A land of rusty tractors and tacky fashion; a Soviet state in all but name; Europe’s last dictatorship: suffice to say Belarus has something of an image problem.
Though these lazy stereotypes carry some semblance of truth, Belarus is a largely misunderstood country that’s had a bit of a raw deal of it in western media. Consequently, those who visit are often surprised to discover a multifaceted destination rich in history, brimming with culture and populated by warm and generous inhabitants, who are gradually pulling themselves from the shadows of their past.
The truth is that Belarus’ appeal might well be in its isolation. Indeed this is a destination where you can still see what life was like during the days of communism, with an abundance of Soviet iconography, especially in the big cities, allowing anyone with an imagination to visualise how things once were.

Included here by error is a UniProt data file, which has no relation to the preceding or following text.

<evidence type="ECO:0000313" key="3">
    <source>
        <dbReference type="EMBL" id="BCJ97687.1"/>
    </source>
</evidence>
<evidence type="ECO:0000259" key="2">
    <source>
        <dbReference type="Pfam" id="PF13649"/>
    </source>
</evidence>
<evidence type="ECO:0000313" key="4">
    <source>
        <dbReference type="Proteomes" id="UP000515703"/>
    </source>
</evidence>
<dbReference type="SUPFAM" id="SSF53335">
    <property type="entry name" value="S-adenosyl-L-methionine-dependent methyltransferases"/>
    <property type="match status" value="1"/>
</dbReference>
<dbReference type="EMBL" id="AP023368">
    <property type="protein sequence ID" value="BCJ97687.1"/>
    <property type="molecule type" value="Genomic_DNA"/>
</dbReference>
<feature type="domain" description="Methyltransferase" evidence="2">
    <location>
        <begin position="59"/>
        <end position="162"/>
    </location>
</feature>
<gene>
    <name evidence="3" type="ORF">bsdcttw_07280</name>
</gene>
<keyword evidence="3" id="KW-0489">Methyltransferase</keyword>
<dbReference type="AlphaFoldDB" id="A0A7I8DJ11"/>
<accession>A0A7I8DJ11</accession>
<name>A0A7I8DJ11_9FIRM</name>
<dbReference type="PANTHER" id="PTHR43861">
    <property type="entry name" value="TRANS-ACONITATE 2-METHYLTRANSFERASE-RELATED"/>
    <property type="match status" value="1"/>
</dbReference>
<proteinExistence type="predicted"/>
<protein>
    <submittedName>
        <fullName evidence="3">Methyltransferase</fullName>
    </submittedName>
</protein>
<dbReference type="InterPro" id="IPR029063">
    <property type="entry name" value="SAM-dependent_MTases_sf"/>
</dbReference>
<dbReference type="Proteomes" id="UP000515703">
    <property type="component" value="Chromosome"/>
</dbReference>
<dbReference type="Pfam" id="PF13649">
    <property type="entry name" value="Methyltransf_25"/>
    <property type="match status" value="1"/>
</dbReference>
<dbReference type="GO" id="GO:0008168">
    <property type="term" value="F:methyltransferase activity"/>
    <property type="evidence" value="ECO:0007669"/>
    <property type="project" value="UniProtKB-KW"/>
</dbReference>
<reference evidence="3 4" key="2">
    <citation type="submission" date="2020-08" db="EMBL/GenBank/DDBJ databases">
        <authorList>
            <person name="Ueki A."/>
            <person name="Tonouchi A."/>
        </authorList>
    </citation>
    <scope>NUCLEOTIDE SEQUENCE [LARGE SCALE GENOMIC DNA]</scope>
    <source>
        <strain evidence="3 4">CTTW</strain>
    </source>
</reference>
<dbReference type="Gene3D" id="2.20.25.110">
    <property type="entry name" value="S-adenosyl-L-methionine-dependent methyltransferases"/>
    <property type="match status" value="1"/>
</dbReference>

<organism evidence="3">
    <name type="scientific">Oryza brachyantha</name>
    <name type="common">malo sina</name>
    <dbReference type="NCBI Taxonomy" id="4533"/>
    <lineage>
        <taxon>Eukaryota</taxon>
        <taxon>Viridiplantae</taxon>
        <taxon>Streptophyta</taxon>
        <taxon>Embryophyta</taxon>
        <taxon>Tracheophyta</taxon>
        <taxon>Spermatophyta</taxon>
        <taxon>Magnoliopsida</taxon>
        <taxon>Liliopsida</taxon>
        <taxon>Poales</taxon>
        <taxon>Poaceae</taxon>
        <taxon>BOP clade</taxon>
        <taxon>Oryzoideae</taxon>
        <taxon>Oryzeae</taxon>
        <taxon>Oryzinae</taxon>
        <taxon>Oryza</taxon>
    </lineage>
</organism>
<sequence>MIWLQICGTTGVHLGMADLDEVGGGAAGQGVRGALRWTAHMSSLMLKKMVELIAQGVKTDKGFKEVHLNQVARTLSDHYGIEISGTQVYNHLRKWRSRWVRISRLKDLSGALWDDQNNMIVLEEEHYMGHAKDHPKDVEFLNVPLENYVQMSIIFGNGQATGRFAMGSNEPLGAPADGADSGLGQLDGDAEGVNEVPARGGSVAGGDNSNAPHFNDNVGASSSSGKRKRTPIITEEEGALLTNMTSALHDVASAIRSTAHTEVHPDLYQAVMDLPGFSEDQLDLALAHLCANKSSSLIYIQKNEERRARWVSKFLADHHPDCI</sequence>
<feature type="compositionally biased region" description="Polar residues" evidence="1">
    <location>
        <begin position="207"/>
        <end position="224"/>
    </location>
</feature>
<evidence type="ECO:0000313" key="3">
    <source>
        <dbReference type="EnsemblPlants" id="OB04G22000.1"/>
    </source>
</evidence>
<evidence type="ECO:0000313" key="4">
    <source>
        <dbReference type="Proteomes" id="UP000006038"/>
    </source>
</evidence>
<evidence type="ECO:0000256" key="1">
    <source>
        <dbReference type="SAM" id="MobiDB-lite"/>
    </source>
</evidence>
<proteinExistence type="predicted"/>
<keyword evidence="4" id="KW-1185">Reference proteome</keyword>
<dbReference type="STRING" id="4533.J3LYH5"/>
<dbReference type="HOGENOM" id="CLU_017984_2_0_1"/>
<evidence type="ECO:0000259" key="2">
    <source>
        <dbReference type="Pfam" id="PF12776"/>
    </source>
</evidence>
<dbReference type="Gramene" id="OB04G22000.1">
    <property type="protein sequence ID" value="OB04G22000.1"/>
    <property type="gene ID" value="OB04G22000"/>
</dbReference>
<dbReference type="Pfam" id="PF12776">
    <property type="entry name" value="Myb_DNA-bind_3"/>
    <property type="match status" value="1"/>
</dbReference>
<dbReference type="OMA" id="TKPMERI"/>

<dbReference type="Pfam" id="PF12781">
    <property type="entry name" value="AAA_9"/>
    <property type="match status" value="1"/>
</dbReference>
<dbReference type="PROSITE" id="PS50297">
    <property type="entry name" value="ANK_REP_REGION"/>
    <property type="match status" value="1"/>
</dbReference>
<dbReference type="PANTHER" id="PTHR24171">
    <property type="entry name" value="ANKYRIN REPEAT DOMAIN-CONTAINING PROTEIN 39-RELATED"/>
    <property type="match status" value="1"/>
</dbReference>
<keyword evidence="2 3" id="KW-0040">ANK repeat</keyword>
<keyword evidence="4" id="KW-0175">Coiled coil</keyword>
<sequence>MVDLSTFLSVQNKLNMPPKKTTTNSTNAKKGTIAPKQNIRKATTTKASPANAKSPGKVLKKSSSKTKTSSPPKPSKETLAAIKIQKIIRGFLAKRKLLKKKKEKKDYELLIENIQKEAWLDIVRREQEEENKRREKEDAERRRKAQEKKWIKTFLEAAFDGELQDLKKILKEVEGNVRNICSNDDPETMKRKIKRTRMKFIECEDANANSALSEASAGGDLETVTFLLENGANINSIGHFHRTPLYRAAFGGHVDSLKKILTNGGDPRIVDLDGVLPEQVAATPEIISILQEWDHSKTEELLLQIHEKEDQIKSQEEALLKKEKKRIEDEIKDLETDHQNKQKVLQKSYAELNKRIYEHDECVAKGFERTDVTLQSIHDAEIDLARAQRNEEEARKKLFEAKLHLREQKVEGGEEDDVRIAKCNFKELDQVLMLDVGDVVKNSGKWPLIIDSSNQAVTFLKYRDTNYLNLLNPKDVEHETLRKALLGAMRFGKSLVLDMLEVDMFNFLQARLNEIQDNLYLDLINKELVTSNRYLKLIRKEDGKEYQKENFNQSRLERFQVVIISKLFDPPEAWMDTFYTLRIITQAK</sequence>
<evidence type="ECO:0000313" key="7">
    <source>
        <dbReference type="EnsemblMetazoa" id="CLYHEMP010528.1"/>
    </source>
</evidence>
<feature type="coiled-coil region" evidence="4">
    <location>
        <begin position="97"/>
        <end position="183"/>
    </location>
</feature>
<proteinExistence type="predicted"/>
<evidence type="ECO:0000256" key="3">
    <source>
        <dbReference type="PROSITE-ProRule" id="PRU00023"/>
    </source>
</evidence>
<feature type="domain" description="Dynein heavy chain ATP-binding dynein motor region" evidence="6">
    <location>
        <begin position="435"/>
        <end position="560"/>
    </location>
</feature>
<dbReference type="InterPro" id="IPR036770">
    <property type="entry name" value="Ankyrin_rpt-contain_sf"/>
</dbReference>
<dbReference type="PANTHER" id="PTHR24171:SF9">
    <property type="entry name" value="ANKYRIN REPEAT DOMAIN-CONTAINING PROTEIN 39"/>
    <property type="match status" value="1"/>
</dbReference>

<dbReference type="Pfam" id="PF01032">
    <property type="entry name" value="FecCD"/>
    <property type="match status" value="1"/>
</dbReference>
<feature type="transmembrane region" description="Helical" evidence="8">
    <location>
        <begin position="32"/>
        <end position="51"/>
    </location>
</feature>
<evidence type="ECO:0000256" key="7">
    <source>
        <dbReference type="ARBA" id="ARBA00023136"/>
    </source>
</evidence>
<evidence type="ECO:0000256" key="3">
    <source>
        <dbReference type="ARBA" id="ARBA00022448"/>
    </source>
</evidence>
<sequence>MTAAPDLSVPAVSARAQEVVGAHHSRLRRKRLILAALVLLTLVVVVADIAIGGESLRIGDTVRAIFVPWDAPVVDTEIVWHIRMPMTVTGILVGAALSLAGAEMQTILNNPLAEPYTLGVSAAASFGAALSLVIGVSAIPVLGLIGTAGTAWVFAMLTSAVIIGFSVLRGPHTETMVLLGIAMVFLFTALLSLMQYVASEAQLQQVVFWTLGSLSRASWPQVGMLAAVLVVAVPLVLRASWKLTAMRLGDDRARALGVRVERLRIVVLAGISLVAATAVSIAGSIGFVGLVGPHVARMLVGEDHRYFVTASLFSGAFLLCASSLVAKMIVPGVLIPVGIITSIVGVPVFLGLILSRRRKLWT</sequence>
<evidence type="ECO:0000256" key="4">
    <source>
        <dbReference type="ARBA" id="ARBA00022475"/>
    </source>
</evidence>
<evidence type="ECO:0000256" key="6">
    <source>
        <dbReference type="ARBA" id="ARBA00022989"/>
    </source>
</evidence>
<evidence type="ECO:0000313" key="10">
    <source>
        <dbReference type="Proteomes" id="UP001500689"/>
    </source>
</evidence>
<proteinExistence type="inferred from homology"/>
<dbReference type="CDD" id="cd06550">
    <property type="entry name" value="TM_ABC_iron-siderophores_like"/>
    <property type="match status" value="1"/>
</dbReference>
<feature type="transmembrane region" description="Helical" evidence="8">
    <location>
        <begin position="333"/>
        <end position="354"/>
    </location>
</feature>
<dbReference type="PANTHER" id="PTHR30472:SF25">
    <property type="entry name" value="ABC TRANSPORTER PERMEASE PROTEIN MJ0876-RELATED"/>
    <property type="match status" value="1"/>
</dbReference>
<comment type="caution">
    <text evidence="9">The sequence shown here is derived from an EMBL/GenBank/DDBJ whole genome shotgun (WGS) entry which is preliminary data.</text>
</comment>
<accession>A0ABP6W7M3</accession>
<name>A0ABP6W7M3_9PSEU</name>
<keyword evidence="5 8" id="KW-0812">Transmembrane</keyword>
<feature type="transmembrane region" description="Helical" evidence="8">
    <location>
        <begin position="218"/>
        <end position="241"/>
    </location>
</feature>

In the capital Minsk, with its clean streets and neoclassical Stalinist architecture, a cosmopolitan vibe sits alongside an intense national pride. And well it might – the Belarusian capital is a survivor, having time and time again, throughout its tumultuous history, refused to say ‘die.’
Brest is another city of interest. Nestling on the border with Poland, it is possessed of charm and history in equal measure, and probably the most Western of the Belarusian cities.
Beyond the urban environment travellers will discover wide plains, picturesque villages, ancient castles, monasteries and dense forests, not to mention thousands of lakes. National parks protect some of Europe’s oldest untouched woodlands, and some of the continent’s largest marshlands. The countryside also offers the chance to see some of the last remaining collective farms in action.
There is no escaping the fact that Belarus is a developing Eastern European country with a somewhat shady past, but for travellers who give this destination the time it deserves, there are a plenty of rewards to be had.